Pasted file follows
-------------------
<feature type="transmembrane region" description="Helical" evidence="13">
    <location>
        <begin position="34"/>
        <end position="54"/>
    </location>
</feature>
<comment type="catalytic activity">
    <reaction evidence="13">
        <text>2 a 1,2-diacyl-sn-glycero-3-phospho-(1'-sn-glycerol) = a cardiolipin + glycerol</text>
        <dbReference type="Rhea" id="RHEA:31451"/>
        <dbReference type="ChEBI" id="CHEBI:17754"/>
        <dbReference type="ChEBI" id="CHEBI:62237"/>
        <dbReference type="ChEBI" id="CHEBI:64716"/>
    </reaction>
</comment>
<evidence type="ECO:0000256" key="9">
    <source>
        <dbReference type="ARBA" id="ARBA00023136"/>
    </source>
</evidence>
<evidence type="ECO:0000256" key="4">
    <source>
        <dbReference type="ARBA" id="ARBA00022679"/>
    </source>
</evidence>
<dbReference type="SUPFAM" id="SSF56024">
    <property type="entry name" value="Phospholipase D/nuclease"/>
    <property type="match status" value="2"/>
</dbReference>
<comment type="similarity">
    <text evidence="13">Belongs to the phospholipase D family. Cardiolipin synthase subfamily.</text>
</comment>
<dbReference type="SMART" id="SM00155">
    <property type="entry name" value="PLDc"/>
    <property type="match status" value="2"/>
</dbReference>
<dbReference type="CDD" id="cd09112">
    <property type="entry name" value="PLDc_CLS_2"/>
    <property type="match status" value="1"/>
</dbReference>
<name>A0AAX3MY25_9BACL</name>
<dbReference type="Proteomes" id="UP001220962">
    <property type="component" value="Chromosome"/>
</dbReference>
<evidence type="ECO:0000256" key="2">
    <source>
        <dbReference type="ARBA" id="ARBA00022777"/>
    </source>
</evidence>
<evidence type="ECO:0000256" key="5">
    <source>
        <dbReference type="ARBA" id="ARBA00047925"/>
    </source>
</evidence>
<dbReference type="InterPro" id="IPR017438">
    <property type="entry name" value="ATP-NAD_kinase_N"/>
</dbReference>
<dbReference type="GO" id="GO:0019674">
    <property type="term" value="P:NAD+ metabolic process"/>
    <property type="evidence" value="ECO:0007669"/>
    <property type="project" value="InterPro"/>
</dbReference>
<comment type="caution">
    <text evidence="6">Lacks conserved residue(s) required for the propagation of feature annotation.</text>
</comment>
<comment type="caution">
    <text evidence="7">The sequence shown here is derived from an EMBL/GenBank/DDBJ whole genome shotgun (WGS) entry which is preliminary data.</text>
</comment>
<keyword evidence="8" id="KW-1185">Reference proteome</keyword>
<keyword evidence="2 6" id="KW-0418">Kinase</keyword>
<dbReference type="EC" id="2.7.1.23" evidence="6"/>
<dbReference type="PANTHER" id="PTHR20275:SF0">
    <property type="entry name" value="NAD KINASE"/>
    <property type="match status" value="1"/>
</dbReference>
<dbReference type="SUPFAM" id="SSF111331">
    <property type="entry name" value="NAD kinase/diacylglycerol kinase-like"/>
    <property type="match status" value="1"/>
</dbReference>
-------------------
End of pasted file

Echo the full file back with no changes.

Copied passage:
<feature type="transmembrane region" description="Helical" evidence="13">
    <location>
        <begin position="34"/>
        <end position="54"/>
    </location>
</feature>
<comment type="catalytic activity">
    <reaction evidence="13">
        <text>2 a 1,2-diacyl-sn-glycero-3-phospho-(1'-sn-glycerol) = a cardiolipin + glycerol</text>
        <dbReference type="Rhea" id="RHEA:31451"/>
        <dbReference type="ChEBI" id="CHEBI:17754"/>
        <dbReference type="ChEBI" id="CHEBI:62237"/>
        <dbReference type="ChEBI" id="CHEBI:64716"/>
    </reaction>
</comment>
<evidence type="ECO:0000256" key="9">
    <source>
        <dbReference type="ARBA" id="ARBA00023136"/>
    </source>
</evidence>
<evidence type="ECO:0000256" key="4">
    <source>
        <dbReference type="ARBA" id="ARBA00022679"/>
    </source>
</evidence>
<dbReference type="SUPFAM" id="SSF56024">
    <property type="entry name" value="Phospholipase D/nuclease"/>
    <property type="match status" value="2"/>
</dbReference>
<comment type="similarity">
    <text evidence="13">Belongs to the phospholipase D family. Cardiolipin synthase subfamily.</text>
</comment>
<dbReference type="SMART" id="SM00155">
    <property type="entry name" value="PLDc"/>
    <property type="match status" value="2"/>
</dbReference>
<dbReference type="CDD" id="cd09112">
    <property type="entry name" value="PLDc_CLS_2"/>
    <property type="match status" value="1"/>
</dbReference>
<name>A0AAX3MY25_9BACL</name>
<dbReference type="Proteomes" id="UP001220962">
    <property type="component" value="Chromosome"/>
</dbReference>
<evidence type="ECO:0000256" key="2">
    <source>
        <dbReference type="ARBA" id="ARBA00022777"/>
    </source>
</evidence>
<evidence type="ECO:0000256" key="5">
    <source>
        <dbReference type="ARBA" id="ARBA00047925"/>
    </source>
</evidence>
<dbReference type="InterPro" id="IPR017438">
    <property type="entry name" value="ATP-NAD_kinase_N"/>
</dbReference>
<dbReference type="GO" id="GO:0019674">
    <property type="term" value="P:NAD+ metabolic process"/>
    <property type="evidence" value="ECO:0007669"/>
    <property type="project" value="InterPro"/>
</dbReference>
<comment type="caution">
    <text evidence="6">Lacks conserved residue(s) required for the propagation of feature annotation.</text>
</comment>
<comment type="caution">
    <text evidence="7">The sequence shown here is derived from an EMBL/GenBank/DDBJ whole genome shotgun (WGS) entry which is preliminary data.</text>
</comment>
<keyword evidence="8" id="KW-1185">Reference proteome</keyword>
<keyword evidence="2 6" id="KW-0418">Kinase</keyword>
<dbReference type="EC" id="2.7.1.23" evidence="6"/>
<dbReference type="PANTHER" id="PTHR20275:SF0">
    <property type="entry name" value="NAD KINASE"/>
    <property type="match status" value="1"/>
</dbReference>
<dbReference type="SUPFAM" id="SSF111331">
    <property type="entry name" value="NAD kinase/diacylglycerol kinase-like"/>
    <property type="match status" value="1"/>
</dbReference>